Christmas Tree From Halifax Shows Love Conquers Ill Will

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A century of uncommon good will between the citizens of Boston and Halifax will be commemorated on the Boston Common on Thursday with the annual lighting of the city’s Christmas tree.

Such events were once thought to be unimaginable. One hundred years ago the kindred cities felt more contempt than kindness towards each other. 

During the American Revolution it was commonplace for Americans to harass, torture, even kill those who remained loyal to the Crown. Seeking refuge, many Loyalists moved to Canadian territories. After the war it was the expectation of Americans, including many Bostonians, that the forceful annexation of northern provinces was inevitable. That led to generational grudges and mistrust.

On December 6, 1917, as World War I was staged across the globe, a game of chicken unintentionally detonated an unmarked over-loaded munitions ship in Halifax harbor. The reckless game sparked a massive explosion that produced fallout resembling an atomic bomb’s mushroom cloud and was followed by a leveling sonic blast and tsunami. One of North America’s worst man-made disasters was also the catalyst that prompted Bostonians to harness their humanity rather than harbor ill-will. 

Within 24 hours of the devastating explosion Massachusetts Governor Samuel McCall deployed an emergency relief train with medical supplies, surgeons, nurses, State Guard workers, and reporters to coordinate the humanitarian response.  In The Great Halifax Explosion, New York Times Best Selling author John Bacon detailed the scene encountered by people we now refer to as First Responders: “Even the most dire reports grossly underestimated the devastation.”

The book chronicles the immediate mission of those arriving from Boston “to find the survivors and help them medically, then materially.” As it explains, the aid-team’s leader, a Boston-born banker and philanthropist, Cap Ratshesky, also delivered a message from Governor McCall to the Canadian Government Railways headquarters:  “I need hardly say to you that we have the strongest affection for the people of your city, and that we are anxious to do everything possible for their assistance at this time.” Even before the enormity of the loss was fully assessed Massachusetts agreed to donate the equivalent of $2 Million and to send additional trade personnel and Christmas gifts for children in support of the relief effort.

Medical relief workers, likely including some from the Harvard medical team, arrive in Halifax, Nova Scotia in the aftermath of the explosion in December 1917.
Historical photo reprinted in John U. Bacon’s book ‘The Great Halifax Explosion:  A World War I Story of Treachery, Tragedy, and Extraordinary Heroism.’ Photo reproduced here with acknowledgment from publisher Harper Collins.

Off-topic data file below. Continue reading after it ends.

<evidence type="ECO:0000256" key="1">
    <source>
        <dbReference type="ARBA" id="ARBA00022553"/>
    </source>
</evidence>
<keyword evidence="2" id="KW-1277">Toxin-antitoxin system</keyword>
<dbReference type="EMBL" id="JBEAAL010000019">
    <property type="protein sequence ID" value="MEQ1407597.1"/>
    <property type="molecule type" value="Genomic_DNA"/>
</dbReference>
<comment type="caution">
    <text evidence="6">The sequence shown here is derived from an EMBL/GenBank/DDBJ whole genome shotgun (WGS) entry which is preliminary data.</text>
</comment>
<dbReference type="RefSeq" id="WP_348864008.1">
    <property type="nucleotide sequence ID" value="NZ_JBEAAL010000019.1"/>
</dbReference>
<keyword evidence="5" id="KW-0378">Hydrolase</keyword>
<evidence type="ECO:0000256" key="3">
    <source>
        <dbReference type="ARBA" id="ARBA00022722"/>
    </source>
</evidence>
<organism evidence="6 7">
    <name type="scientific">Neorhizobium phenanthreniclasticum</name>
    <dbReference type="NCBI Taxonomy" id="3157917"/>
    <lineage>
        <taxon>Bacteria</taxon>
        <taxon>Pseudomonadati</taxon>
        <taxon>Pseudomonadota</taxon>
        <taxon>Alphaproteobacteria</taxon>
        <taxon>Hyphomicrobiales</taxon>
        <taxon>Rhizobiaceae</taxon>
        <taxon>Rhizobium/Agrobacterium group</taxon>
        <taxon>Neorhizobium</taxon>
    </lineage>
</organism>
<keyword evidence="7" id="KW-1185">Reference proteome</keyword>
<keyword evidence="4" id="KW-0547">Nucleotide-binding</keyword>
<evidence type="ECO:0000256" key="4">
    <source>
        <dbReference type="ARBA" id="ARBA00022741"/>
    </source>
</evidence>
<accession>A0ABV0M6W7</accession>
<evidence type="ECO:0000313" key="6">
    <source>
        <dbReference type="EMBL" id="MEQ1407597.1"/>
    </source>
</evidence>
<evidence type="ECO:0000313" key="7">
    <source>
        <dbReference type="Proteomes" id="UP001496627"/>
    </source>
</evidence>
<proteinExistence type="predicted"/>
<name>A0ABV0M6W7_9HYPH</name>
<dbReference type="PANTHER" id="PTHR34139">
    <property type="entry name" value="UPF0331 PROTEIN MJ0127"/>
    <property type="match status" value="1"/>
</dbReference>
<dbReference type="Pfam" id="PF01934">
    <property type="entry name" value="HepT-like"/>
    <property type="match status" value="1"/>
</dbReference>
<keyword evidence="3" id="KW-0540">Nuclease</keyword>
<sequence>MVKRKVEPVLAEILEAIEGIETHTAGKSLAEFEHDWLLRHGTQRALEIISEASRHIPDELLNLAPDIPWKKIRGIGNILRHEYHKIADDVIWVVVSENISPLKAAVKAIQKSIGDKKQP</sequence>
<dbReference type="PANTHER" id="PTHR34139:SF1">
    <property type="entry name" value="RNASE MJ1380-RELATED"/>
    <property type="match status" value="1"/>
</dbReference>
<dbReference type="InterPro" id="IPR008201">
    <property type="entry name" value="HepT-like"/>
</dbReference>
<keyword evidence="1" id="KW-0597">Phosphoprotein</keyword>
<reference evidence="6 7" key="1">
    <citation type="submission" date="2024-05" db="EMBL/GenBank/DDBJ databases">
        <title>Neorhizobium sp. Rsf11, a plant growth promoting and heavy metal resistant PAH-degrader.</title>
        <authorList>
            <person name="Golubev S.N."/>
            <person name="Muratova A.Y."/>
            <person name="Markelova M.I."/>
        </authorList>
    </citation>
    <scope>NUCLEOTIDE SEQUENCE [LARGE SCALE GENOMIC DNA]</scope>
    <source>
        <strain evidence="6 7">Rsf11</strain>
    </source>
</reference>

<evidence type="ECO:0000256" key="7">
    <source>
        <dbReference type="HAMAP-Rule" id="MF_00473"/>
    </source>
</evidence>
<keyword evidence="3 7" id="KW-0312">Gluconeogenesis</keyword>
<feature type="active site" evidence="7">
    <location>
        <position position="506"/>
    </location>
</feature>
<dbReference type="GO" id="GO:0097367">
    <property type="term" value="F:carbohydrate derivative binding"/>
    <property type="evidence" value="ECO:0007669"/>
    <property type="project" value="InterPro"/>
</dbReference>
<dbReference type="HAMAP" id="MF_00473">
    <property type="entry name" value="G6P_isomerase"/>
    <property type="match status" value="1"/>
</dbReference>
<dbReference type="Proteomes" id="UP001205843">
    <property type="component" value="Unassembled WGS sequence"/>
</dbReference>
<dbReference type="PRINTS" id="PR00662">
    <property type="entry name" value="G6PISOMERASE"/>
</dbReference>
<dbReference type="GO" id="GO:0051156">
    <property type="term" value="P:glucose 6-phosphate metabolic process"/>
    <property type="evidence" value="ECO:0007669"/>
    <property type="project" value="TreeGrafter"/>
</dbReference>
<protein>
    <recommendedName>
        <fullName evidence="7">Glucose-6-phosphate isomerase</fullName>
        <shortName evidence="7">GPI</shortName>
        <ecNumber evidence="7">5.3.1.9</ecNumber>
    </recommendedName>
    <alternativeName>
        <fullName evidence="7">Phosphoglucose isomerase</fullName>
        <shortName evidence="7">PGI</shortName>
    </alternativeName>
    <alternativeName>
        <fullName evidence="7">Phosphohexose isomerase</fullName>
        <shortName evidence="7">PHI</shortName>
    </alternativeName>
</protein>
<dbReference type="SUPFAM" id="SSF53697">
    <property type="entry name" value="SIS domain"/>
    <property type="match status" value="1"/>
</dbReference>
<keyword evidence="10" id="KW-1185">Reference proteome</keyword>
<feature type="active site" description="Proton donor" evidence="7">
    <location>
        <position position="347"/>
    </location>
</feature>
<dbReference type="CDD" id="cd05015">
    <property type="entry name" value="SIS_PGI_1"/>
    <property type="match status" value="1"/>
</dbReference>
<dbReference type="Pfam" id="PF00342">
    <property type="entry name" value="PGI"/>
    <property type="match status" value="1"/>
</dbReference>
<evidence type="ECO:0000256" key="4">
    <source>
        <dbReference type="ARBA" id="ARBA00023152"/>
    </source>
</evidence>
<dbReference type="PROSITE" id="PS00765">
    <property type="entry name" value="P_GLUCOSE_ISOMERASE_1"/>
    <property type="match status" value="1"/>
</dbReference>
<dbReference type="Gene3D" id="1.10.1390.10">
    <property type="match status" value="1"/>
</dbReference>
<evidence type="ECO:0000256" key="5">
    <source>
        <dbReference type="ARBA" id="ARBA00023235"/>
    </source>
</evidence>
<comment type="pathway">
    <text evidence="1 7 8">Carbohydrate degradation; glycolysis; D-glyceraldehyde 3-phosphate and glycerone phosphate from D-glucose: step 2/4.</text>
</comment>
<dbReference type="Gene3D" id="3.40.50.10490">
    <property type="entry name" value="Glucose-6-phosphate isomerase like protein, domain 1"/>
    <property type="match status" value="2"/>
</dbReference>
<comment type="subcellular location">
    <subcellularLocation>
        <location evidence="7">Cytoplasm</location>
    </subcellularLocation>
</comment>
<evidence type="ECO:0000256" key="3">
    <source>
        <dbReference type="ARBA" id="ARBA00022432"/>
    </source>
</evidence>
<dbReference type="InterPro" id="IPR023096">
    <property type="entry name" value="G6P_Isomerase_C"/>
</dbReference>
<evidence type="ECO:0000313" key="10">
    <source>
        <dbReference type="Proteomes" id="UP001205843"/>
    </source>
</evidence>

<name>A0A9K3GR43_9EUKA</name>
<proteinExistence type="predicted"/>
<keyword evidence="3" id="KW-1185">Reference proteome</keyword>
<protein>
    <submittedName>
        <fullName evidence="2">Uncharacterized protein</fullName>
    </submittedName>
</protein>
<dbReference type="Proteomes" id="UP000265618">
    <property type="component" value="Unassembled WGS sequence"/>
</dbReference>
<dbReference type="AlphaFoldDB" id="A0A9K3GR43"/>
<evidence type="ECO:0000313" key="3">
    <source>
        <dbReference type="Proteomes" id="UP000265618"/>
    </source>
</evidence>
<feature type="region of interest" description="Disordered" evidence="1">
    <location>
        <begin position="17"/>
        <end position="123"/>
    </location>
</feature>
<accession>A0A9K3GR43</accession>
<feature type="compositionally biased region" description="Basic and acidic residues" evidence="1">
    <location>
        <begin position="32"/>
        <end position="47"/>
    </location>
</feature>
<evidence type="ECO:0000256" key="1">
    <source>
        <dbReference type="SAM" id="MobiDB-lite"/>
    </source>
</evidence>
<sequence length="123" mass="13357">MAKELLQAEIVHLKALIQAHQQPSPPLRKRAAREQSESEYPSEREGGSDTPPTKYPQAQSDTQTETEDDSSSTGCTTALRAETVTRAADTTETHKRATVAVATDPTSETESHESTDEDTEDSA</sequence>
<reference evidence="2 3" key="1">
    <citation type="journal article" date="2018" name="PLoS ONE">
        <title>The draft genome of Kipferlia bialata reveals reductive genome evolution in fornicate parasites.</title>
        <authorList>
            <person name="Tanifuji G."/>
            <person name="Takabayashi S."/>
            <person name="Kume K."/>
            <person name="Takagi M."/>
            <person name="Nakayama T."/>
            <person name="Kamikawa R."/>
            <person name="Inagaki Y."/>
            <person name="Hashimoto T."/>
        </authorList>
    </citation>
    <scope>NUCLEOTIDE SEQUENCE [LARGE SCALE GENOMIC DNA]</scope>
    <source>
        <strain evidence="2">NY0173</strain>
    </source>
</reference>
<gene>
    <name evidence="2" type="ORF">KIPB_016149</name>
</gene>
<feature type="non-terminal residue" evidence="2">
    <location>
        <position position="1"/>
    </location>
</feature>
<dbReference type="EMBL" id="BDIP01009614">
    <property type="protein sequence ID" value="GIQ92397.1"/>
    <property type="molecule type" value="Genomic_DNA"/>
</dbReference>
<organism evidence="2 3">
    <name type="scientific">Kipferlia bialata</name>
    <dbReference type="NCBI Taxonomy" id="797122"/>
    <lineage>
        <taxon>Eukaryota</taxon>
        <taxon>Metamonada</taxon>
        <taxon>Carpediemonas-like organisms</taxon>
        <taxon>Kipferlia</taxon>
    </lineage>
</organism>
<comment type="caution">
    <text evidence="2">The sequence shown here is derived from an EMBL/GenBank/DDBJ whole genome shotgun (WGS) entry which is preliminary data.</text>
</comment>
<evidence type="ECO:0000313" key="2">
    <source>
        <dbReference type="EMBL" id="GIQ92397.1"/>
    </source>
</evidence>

To commemorate the generous spirit and heroic deeds of Bostonians who supported the city of Halifax 100 years ago, Ryan Woods, director of External Affairs for the Boston Parks and Recreation Department, said a newly installed granite plaque will be unveiled on the Boston Common at 11 a.m. Thursday, November 30.

He went on to say that a spirit of good will continues to thrive in children of both cities.  Skype fosters a virtual pen-pal relationship between 4th graders of North America’s oldest public elementary school, Dorchester’s Mather School, and St. Stephen’s Elementary School in Halifax.

Spectacular seasonal festivities are also planned for Thursday’s commemorations. From 5 to 6 p.m. the Skating Club of Boston plans to present a free show, with Olympic gold-medalist Scott Hamilton in attendance, as national and international competitive figure-skaters perform on the Boston Common Frog Pond. After the show Stephen McNeil, the premier of Nova Scotia, members of the Royal Canadian Mounted Police, and a delegation of 300 Haligonians and Santa Claus will be with Boston Mayor Marty Walsh as he oversees the lighting of a  53-foot white spruce Christmas tree donated by the Campbell family of Cape Breton Island. Just before 8 p.m. the tree will be lit in coordination with Christmas lights in the Public Garden. The light show will be followed by a fireworks display.

Premier McNeil said in a press release:  “A century ago, our American neighbors played a critical role in aiding our province during the aftermath of the Halifax Explosion. Nova Scotia will never forget the support the people of Boston and the surrounding area provided. As a thank you, and to mark our on-going friendship, we are very pleased once again to give the gift of a beautiful Nova Scotia Christmas tree and celebrate the season in your city.”


To learn more follow:

“Tree for Boston” on Facebook 

“@Tree for Boston” on Twitter 

On Thursday, November 30, between 1 and 2 p.m., Massachusetts General Hospital will host a lunch time lecture at the Russell Museum called “No Boundaries:  Masssachusetts Nurses’ Response to the Halifax Disaster.” Register via e-mail at[email protected] or call 617-724-2755

Watch WCVB Channel 5 at 7 p.m. for a live broadcast.